The question is how much personal information should you share on a blog? How much is too much? There is a fine line between having a warm, personal voice and oversharing.
There are all sorts of blogs out there. Some are are topic focused, on politics, technology, business, celebrity, even on blogging itself. Others are more personally focused, diarist blogs on home, family, lifestyle and personal observations. I would consider mine to be fairly eclectic – with some posts on travel, business, tech and writing and others on what’s happening in my family.
I have always been very conscious that anything I write on the Internet is completely public, and have refrained from blogging about work frustrations, family issues and sensitive subjects like religion and politics. I would never want anyone that I’m having a problem with to read about it online!
Beast Mom’s point is that in today’s environment of online oversharing, we may be hurting our childrens’ futures. Today those seeking political office have their past examined in minute detail; tomorrow that may apply to the average job as well. The more information there is online, the easier it is to dig into that background detail.
In my opinion, most parents who blog about their children do so respectfully and positively. I never complain about my kids’ problems online, but I’m quick to rave about their successes! I also ask their permission and give them an opportunity to review when I post about them. The oldest likes being written about online; the younger would prefer not to have that attention.
Kids, however, don’t blog about themselves and their peers quite so respectfully. When they hit young adulthood, college, and beyond, they set up MySpace and Facebook pages. Some use less-than-stellar judgement and fill those pages with raunchy screen names, racy pictures and trashy commentary.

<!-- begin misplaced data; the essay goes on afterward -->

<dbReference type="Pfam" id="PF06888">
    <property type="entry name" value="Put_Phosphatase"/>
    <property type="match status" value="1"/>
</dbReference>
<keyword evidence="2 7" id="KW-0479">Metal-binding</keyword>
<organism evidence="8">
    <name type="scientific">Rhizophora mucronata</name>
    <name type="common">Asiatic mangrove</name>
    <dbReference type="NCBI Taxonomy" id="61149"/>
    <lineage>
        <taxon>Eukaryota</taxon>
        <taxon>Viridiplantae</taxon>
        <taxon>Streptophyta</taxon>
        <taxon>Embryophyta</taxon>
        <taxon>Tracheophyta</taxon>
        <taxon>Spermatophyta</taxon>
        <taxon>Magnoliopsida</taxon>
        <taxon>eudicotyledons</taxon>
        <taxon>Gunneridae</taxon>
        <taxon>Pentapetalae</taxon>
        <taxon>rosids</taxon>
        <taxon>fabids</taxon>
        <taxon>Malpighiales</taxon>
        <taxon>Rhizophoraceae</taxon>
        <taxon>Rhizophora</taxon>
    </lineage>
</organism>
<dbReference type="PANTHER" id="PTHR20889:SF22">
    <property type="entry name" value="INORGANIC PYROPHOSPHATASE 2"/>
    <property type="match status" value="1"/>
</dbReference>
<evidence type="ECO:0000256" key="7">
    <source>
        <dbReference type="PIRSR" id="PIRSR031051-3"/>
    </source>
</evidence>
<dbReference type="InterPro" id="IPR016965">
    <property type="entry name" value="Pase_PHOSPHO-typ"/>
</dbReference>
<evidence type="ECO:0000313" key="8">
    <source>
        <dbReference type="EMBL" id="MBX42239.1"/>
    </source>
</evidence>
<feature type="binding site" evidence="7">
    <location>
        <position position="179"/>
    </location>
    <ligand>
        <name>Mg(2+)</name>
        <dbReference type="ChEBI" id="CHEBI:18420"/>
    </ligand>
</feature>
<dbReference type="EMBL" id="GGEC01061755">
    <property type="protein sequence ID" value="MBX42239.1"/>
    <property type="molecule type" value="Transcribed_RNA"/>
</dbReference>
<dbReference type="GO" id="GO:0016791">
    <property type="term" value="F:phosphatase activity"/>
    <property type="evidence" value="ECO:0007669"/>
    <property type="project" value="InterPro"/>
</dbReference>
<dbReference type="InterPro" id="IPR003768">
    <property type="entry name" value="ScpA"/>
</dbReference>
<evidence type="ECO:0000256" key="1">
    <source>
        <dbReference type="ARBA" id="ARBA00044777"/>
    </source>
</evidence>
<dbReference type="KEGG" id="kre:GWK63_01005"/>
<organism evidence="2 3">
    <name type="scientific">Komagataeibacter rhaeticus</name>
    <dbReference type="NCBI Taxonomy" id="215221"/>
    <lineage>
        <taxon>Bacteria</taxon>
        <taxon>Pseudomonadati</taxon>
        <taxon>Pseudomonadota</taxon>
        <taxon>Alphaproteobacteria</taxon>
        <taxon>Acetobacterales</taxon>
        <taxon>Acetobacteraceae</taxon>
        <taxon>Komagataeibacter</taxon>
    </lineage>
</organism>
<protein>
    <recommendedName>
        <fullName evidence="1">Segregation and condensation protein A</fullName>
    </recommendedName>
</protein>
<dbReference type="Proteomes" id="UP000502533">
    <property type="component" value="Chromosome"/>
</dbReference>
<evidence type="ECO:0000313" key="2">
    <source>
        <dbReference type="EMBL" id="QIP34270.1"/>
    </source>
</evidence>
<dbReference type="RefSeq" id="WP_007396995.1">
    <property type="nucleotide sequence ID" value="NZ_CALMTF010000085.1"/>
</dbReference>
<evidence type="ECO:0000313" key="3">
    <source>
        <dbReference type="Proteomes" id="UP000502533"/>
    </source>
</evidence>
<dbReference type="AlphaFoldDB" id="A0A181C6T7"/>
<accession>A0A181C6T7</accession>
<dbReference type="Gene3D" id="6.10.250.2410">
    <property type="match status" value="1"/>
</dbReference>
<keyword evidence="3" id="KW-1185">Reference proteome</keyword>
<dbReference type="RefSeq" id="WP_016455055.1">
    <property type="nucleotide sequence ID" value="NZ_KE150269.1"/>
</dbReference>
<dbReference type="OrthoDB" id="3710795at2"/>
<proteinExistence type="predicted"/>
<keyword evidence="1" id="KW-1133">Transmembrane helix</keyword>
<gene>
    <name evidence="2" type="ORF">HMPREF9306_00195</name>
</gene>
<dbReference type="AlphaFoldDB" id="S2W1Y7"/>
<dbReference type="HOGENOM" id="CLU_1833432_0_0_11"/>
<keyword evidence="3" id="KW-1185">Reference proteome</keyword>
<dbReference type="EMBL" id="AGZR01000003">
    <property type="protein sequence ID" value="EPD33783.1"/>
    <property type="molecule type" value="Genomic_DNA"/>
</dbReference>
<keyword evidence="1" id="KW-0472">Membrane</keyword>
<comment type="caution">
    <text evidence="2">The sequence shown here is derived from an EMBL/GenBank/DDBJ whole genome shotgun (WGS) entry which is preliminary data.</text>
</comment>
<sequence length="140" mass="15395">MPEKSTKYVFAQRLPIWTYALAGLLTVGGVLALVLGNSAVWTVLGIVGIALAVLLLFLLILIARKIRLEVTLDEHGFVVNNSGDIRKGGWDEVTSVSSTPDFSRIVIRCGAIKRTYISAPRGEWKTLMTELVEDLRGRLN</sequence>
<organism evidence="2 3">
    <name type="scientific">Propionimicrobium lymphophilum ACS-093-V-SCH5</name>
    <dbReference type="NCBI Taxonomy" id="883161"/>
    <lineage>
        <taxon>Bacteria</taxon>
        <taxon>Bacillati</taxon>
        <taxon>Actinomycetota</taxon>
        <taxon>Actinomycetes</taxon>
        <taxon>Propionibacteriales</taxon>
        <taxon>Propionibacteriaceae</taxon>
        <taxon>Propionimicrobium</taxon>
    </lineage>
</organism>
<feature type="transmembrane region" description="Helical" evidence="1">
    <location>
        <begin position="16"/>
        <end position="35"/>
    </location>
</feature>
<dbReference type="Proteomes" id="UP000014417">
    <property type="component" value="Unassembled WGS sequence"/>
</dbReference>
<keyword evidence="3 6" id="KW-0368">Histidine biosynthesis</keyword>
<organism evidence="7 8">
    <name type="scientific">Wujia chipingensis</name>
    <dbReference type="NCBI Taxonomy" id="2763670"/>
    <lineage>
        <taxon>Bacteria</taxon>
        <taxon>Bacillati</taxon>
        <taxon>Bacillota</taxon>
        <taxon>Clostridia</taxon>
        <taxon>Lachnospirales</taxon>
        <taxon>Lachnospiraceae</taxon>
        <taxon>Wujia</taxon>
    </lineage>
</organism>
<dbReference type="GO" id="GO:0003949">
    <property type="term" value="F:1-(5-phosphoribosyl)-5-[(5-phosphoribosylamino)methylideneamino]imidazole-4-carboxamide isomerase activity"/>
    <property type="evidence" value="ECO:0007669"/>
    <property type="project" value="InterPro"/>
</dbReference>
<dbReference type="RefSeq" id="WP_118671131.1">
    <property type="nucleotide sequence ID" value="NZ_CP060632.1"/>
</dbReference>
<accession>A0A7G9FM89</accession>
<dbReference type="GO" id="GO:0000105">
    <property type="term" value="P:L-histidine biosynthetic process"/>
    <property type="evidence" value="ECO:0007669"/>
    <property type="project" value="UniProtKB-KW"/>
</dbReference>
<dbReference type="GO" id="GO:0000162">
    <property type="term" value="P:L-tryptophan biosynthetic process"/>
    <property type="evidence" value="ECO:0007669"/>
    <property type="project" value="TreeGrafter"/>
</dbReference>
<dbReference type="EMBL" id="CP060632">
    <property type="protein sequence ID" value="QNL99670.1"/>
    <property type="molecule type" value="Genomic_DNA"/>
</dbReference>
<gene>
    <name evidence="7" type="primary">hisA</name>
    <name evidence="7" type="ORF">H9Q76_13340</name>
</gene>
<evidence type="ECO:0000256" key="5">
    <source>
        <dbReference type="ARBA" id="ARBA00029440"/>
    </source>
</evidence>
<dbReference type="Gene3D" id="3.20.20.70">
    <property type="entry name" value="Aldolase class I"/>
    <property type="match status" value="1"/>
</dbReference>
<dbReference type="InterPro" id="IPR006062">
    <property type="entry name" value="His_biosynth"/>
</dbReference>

I repeatedly caution my teens about their online presence – I want them to create an image they’d be proud of if an employer, pastor or future spouse were to find their web pages. I also caution them to not divulge their last name or detailed contact information, for safety and searchability reasons. I check their pages occasionally, more because I’m fascinated with their online voice.
So, does my blogging about my kids hurt them? I don’t think so – although they are probably embarrassed from time to time that their ancient, dumb mother is even online and can code rings around them.
Can their own online presence hurt themselves? Probably, but we work on encouraging them away from making that happen. Who knows, maybe 20 years in the future having Myspace indiscretions cached in the Wayback machine will be de rigueur – like inhaling seems to have become today.